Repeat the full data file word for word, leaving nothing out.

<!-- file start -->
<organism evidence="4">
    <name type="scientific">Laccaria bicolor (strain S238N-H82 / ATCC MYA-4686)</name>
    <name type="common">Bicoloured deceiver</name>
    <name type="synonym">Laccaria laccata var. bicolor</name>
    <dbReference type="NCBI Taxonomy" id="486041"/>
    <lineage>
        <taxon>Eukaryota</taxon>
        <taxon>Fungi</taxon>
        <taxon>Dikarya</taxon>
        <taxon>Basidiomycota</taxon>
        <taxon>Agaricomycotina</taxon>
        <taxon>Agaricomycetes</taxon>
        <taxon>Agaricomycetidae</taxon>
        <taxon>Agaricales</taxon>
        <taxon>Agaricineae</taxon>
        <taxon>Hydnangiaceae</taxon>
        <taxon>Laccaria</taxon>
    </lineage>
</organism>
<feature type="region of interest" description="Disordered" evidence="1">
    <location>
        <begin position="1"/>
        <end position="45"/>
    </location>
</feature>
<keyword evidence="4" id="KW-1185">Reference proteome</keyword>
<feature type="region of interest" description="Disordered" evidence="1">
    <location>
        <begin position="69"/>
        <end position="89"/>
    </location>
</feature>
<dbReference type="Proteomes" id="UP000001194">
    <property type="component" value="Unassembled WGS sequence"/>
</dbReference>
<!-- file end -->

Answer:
<organism evidence="4">
    <name type="scientific">Laccaria bicolor (strain S238N-H82 / ATCC MYA-4686)</name>
    <name type="common">Bicoloured deceiver</name>
    <name type="synonym">Laccaria laccata var. bicolor</name>
    <dbReference type="NCBI Taxonomy" id="486041"/>
    <lineage>
        <taxon>Eukaryota</taxon>
        <taxon>Fungi</taxon>
        <taxon>Dikarya</taxon>
        <taxon>Basidiomycota</taxon>
        <taxon>Agaricomycotina</taxon>
        <taxon>Agaricomycetes</taxon>
        <taxon>Agaricomycetidae</taxon>
        <taxon>Agaricales</taxon>
        <taxon>Agaricineae</taxon>
        <taxon>Hydnangiaceae</taxon>
        <taxon>Laccaria</taxon>
    </lineage>
</organism>
<feature type="region of interest" description="Disordered" evidence="1">
    <location>
        <begin position="1"/>
        <end position="45"/>
    </location>
</feature>
<keyword evidence="4" id="KW-1185">Reference proteome</keyword>
<feature type="region of interest" description="Disordered" evidence="1">
    <location>
        <begin position="69"/>
        <end position="89"/>
    </location>
</feature>
<dbReference type="Proteomes" id="UP000001194">
    <property type="component" value="Unassembled WGS sequence"/>
</dbReference>